The next year I heard of Nixon's Watergate problems. I don't recall how it happened, but at 14 I was cynical about it - not "disillusioned" (unlike my mother's 60-something friend who "couldn't believe all those terrible things they said about Haldeman and Erlichmann)

Just like you, Ken, as teenagers we were aware of the problems in the news - but not "angry" about them. Were you "angry" about Vietnam at age 14? If so, you left it out of your memoir. You were "angry" about Neil Young and his A$$#OLE behavior in your record store - and that the girls didn't put out.

I thought it was cool that Billie Jean wiped the court with Bobby Riggs. I thought it was stupid that the San Francisco Board of Supervisors thought it wise to dilute the phyisical tests for female firefighters. I was dumfounded that Yasser Arafat - after killing hundreds of Israeli civilians - was respectfully greeted at the UN General Assembly

(see why I became more cynical?)

(and I'm going to the Emma Stone and Steve Carrell film)

We weren't "angry" about any of that - but disillusioned fits, I'll admit.

No doubt, If I'd been 24 when Nixon resigned, I'll have been angry too, about Watergate and "Vietnamization".

Call it an "accident" of your birth.

Peter said...

Maybe the trend towards 70s themed shows is because they're anticipating another scandal that results in a president being removed from office.

bigdgib said...

Heck, I remember when it became socially acceptable to go see "Deep Throat." I wonder if it's the most profitable film, adjusted for inflation.

DwWashburn said...

Ken said "So for all the production values, and attention to ‘70s detail, THE DEUCE is an acceptable way to watch a series about sex featuring lots of nudity. "

You have just described the majority of premium cable and streaming shows. Add foul language and gore, and you have their entire plot catalog. And year after year the Academy rewards these narrow minded shows with nominations. Mind boggling.

MikeN said...

>Times Square has been Disney-fied and is anti-septic. They miss the "grit" and the real New Yorkers who were authentic.

Another decade of DeBlasio, and it'll be back.

MikeN said...

>acceptable way to watch a series about sex featuring lots of nudity. "

And giving out Oscar nominations and wins encourages actresses to do it.

Jeff Maxwell said...

I've only seen The Deuce pilot. Terrific actors, but it/they felt strained, a little too cliche and self-conscious. Maybe it was my own self-consciousness. Or maybe watching it at 1 am makes it creepy. Or maybe it is creepy. I don't know. Looking forward to next episode.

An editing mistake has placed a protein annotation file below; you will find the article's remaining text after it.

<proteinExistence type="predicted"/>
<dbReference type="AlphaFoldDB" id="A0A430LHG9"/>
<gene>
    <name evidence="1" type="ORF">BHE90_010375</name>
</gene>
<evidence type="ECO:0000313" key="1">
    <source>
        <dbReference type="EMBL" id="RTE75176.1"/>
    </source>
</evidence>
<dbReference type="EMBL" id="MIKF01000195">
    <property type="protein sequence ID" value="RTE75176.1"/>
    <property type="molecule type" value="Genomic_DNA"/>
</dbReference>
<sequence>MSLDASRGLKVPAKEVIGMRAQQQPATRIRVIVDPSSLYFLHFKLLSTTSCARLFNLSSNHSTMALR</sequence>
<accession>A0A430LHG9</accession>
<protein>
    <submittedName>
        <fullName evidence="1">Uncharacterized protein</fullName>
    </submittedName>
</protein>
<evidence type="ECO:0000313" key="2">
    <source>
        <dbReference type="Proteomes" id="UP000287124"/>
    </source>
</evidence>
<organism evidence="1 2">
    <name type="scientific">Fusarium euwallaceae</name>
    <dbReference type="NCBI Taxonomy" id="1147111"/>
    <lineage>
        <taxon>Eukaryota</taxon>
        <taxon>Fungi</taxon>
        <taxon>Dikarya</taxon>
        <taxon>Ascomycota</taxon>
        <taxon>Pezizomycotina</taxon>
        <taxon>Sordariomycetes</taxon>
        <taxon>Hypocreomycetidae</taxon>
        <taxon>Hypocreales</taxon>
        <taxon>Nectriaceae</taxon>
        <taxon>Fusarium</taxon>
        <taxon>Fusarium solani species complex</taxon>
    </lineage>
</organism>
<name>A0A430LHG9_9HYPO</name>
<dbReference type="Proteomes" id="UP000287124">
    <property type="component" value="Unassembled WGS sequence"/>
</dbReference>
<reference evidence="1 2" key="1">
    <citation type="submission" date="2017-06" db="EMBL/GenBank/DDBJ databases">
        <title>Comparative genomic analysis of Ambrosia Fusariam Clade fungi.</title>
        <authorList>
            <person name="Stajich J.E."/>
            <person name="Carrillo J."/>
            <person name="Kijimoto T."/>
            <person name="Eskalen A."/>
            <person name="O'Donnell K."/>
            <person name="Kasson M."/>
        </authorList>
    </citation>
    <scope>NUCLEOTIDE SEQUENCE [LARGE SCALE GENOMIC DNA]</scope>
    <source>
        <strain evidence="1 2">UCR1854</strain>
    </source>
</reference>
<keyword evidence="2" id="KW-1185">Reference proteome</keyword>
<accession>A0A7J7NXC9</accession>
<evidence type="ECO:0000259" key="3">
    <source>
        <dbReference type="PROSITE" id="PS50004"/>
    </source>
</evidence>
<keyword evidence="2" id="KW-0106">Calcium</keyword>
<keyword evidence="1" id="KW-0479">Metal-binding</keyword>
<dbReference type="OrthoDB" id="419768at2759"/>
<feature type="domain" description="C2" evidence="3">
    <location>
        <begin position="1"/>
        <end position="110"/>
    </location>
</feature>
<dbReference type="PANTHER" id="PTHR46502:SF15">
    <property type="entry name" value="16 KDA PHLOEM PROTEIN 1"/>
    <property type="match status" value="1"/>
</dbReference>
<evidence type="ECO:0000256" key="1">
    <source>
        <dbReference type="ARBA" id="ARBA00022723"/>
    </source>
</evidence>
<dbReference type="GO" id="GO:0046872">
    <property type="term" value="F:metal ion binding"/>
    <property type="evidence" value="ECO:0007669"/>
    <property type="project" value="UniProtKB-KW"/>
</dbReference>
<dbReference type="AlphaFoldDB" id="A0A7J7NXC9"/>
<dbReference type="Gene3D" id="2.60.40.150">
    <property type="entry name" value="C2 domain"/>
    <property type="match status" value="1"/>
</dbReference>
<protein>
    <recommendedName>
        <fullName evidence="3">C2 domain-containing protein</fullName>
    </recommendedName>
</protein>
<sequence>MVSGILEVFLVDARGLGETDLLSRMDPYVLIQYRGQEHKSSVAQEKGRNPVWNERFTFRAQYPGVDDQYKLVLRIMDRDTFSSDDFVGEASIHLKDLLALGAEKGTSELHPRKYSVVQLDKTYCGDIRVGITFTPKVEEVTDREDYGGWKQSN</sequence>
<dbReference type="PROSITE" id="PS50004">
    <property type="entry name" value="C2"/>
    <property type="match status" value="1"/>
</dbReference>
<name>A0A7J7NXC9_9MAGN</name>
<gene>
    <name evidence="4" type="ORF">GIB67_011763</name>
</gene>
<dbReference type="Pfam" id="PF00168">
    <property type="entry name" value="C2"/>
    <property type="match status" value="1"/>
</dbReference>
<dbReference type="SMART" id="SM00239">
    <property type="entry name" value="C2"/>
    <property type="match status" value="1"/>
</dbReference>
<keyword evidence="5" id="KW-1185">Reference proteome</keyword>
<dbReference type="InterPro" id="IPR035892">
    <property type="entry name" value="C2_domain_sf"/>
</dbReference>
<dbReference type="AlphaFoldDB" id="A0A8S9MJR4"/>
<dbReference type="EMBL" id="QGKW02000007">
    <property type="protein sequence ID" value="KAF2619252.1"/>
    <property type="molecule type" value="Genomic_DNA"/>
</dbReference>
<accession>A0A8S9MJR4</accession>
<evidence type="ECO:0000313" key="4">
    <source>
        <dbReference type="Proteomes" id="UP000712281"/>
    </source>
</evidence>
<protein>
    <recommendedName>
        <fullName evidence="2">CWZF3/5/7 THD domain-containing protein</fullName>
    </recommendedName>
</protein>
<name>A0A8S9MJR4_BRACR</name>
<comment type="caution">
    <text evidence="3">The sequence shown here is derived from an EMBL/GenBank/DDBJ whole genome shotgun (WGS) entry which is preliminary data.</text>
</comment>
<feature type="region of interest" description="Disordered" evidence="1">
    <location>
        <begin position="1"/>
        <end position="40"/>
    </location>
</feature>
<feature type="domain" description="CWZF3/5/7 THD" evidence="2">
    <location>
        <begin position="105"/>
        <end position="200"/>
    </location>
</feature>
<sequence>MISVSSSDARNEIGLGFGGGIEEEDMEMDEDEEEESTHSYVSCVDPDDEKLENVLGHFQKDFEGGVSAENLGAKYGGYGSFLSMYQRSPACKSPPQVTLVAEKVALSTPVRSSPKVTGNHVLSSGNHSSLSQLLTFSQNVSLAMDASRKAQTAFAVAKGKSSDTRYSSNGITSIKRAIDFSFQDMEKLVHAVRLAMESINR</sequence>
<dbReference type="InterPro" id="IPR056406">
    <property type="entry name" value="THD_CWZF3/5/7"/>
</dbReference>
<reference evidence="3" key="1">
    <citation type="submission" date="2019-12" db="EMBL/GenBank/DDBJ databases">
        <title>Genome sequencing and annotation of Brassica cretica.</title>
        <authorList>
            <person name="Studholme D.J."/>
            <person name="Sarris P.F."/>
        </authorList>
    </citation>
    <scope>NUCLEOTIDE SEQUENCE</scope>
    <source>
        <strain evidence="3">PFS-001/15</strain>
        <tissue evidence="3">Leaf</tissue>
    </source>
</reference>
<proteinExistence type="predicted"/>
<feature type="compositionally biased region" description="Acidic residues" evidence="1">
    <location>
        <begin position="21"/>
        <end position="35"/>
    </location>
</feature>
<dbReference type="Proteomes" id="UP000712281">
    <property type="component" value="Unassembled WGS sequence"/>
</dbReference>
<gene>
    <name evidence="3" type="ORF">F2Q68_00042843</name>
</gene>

Johnny Walker said...

I don’t think anything Simon has done has reached the peak of THE WIRE, but very few things do. Don’t let this out you off that :)

MikeN said...

> Billie Jean wiped the court with Bobby Riggs.

One of the biggest feminist myths of all time. John McEnroe was attacked for saying that Serena Williams would be about #700 on the mens tour. What if three years ago, John McEnroe had played Serena Williams or another top star, and lost 6-4, 6-3, 6-3- would people think of this as proof women are as good as men, or anything close? McEnroe is not even able to play at a pro level, and Bobby Riggs at the same age 55 got 10 games from the top star in the world in her prime.

Ted Kilvington said...

The last time I watched a premium cable show about sex was HBO's "Hung". The premise was supposed to be Thomas Jane as a high school teacher moonlighting as a gigolo. The show was that, but with Jane playing the character as Eeyore, constantly moping about his lot in life. Feel Bad TV indeed.

Carol said...

My 70's was all Saturday Morning television shows, After School Specials, wearing tee-shirts with my name picked out in iron-on letters, and reruns of the Monkees and The Brady Bunch. I have a vague sort of recollection of my parents coming home from a party with weird sexual things, including a colouing book with naked people in it. That I colored in.

Also a shocking lack of parental supervision on playgrounds, beaches, and neighburhood streets.

Karan G. said...

Two episodes in and I'm starting to lose interest. I'm thinking that the pace on the show is going to be as slow as an actual 70's drama. I enjoyed the conversation about Dick Van Dyke - Jerry Van Dyke, but long for the conversation of Boyd Crowder and Raylon Gibbons. Not sure I'm going to stick with it.